Article 23 caution carries dayTop News | Cindy Wan 11 Oct 2018
The government won't turn a blind eye to acts endangering national security and will use existing laws to deal with them, Carrie Lam proclaimed.
"We will fearlessly take action against such acts according to the law in order to safeguard the interests of the country and Hong Kong," she said.
Banning Hong Kong National Party under the Societies Ordinance, she added, serves as a strong reminder of the government's determination to safeguard national security.
Lam said she will listen to views on enacting an anti-subversion law in line with Article 23 of the Basic Law and explore ways to help society "respond positively to this constitutional requirement in Hong Kong."
She denied being under pressure over Article 23, adding the government currently has no legislation timetable.
Asked if she will restart the political reform to achieve universal suffrage for chief executive elections before enacting an Article 23 law, Lam said: "Universal suffrage for the chief executive is the ultimate goal. Hence, it is illogical to handle Article 45 before Article 23."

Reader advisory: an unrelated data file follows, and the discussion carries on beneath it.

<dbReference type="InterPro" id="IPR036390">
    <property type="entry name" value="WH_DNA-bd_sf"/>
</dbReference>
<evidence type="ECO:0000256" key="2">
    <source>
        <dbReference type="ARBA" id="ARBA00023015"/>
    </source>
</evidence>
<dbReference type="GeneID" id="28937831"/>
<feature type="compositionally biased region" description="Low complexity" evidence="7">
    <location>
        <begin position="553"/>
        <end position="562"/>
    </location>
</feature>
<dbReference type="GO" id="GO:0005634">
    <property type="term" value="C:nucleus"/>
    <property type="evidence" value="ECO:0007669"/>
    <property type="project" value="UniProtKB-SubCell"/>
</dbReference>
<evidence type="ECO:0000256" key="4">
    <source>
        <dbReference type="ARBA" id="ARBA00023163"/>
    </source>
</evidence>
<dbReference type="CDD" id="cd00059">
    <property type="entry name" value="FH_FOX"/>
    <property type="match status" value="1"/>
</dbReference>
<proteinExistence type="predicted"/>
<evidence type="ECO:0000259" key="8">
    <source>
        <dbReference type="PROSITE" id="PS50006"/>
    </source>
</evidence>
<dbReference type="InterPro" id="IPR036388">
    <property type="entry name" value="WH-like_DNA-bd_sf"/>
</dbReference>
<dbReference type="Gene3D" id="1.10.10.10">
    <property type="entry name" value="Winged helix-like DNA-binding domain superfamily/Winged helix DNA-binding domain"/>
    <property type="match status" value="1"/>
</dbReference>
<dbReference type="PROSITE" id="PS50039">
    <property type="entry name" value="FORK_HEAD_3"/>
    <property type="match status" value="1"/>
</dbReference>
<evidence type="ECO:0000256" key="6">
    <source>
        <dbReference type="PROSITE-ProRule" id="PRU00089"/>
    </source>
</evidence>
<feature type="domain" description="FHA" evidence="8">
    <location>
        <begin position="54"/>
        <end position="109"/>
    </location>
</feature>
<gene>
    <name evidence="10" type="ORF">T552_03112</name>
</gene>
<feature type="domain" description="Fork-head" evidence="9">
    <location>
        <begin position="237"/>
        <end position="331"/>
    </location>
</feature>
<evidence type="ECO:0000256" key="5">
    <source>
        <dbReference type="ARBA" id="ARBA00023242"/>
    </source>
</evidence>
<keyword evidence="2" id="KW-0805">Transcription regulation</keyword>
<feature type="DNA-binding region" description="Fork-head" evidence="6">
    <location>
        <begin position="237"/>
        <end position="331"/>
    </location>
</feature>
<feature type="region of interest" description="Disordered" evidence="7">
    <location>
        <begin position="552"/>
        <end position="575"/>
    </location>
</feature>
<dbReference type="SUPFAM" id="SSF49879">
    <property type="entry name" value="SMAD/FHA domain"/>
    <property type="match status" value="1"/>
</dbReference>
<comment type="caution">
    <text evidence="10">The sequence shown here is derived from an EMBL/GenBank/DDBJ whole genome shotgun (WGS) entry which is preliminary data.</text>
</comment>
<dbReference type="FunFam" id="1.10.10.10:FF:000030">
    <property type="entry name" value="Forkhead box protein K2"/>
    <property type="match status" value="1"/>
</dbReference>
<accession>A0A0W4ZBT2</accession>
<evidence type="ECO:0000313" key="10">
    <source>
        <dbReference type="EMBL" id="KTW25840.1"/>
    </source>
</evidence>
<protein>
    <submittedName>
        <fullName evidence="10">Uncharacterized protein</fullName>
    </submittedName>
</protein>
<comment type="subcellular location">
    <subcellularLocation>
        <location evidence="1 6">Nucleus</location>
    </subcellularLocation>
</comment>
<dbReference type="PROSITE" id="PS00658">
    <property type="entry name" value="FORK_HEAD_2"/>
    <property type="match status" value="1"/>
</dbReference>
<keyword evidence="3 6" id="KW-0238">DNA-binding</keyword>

Lam also defended the Judiciary and quoted Chief Justice of the Court of Final Appeal Geoffrey Ma Tao-li as saying that "any criticism leveled against the judiciary should be on an informed basis."
When Lam entered the chamber, pan-democrat lawmakers refused to stand in protest over the unexplained visa rejection of Financial Times Asia news editor Victor Mallet, who chaired a talk for independence advocate Andy Chan Ho-tin.
Four lawmakers were ordered to leave for disturbing council proceedings, triggering a walkout by the other democrats.
Responding to the UK Foreign and Commonwealth Office's criticism over the controversy, Lam said she expects to meet its secretary Jeremy Hunt.
Lam added it was unfair of the United States to threaten the SAR in regards to Mallet's visa refusal, as Hong Kong is the place with which it has the greatest trade surplus.